From Emily's Art Celebrating Truth There's a Book for That

Monday December 2nd, 2013

It’s Monday! What are you reading?

IMWAYR

Join Jen from Teach Mentor Texts and Kellee and Ricki from Unleashing Readers and share all of the reading you have done over the week from picture books to young adult novels. Follow the links to read about all of the amazing books the #IMWAYR community has read! This is always my favourite way to discover what to read next.

I read many picture books this week – many aloud to my own children, all to make up for not getting to read as much as I wanted to last week while writing report cards.

I selected my ten favourites to feature here:

Hank Finds an Egg by Rebecca Dudley

Just perfectly delightful. A book about a problem that needs solving and having wonderfully, persistently, kind intentions. Sweet. Honest. So engaging. And did I mention wordless. . . ?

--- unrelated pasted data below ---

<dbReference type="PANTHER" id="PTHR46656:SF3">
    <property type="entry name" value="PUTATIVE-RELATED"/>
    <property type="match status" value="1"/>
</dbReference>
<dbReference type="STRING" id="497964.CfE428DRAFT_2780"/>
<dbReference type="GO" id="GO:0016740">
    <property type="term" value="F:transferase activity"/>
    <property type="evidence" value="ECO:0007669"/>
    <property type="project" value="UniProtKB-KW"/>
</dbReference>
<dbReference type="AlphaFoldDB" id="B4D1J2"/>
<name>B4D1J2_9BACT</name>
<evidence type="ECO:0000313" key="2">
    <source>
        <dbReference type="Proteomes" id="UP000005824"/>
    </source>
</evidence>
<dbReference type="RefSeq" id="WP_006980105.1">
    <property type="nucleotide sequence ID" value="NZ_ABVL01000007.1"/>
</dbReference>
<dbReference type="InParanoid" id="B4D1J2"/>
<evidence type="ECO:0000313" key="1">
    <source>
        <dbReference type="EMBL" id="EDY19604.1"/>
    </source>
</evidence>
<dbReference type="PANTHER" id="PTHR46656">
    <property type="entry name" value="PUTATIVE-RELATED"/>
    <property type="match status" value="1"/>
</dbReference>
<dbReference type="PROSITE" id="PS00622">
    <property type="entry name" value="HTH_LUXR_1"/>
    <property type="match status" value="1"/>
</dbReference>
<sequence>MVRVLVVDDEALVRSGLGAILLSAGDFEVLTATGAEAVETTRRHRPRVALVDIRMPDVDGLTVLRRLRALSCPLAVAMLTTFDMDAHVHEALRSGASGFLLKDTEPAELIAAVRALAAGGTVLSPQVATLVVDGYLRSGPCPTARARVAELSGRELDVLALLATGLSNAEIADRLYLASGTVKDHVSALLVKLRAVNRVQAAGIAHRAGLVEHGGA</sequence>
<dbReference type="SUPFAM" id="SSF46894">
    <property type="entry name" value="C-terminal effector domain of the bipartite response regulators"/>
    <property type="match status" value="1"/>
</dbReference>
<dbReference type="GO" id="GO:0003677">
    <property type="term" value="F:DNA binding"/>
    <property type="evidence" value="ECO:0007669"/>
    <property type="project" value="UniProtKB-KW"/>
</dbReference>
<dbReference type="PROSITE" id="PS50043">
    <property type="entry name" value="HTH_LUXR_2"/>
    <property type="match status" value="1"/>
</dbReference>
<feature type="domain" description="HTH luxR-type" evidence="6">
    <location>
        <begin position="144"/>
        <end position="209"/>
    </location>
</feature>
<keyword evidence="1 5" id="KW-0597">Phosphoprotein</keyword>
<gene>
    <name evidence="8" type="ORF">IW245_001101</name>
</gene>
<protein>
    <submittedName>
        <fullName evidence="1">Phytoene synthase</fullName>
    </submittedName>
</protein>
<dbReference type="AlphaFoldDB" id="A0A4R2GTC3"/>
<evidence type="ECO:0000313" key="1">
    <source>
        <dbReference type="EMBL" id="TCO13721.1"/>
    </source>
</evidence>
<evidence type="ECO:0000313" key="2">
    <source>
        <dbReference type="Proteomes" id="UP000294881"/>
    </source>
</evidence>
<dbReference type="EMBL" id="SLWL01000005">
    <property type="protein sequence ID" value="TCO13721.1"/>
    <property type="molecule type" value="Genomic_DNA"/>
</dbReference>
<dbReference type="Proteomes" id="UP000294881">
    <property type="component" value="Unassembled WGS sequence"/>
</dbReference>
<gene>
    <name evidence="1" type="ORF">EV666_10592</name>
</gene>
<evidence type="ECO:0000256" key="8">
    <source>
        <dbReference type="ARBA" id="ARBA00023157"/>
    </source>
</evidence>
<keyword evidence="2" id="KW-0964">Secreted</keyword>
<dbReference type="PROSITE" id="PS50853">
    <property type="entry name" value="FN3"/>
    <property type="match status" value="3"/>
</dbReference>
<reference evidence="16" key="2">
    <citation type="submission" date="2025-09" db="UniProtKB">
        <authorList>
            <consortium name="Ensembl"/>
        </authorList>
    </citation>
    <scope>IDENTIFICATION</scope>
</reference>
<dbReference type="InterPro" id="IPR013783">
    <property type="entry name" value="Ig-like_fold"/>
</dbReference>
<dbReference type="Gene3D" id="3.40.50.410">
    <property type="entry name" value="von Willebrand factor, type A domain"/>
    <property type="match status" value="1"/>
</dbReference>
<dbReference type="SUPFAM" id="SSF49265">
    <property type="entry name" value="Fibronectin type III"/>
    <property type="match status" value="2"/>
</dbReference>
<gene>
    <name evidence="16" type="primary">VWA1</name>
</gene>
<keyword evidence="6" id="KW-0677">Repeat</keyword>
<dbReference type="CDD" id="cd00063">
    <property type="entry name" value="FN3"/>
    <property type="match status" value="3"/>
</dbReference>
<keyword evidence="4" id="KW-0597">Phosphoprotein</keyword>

Hank finds an Egg #IMWAYR There's a Book for That

No Bears written by Meg McKinlay and illustrated by Leila Rudge

A wonderful book for inspiring story writing. Meet Ella, a little girl who loves a creative story but doesn’t love bears. She thinks there are far too many of them in stories today. So Ella is creating a story that will have absolutely no bears. Not a one! But is seems her story is getting a little assistance from a furry creature on the sidelines . . .

No Bears #IMWAYR There's a Book for That

The Dirty Cowboy written by Amy Timberlake and illustrated by Adam Rex

“Wow Mom, that illustrator did a really good job keeping all the privates private!” remarked my son after we read this book. My daughter said, “Disgusting!” a lot. What an amusing story of a very dirty (filthy, with his fair share of critters crawling just about everywhere) cowboy who decided to take a bath in the river. What happens when his loyal dog doesn’t recognize his clean scent? VERY amusing.

The dirty cowboy #IMWAYR There's a Book for That

Busing Brewster written by Richard Michelson and illustrated by R.G. Roth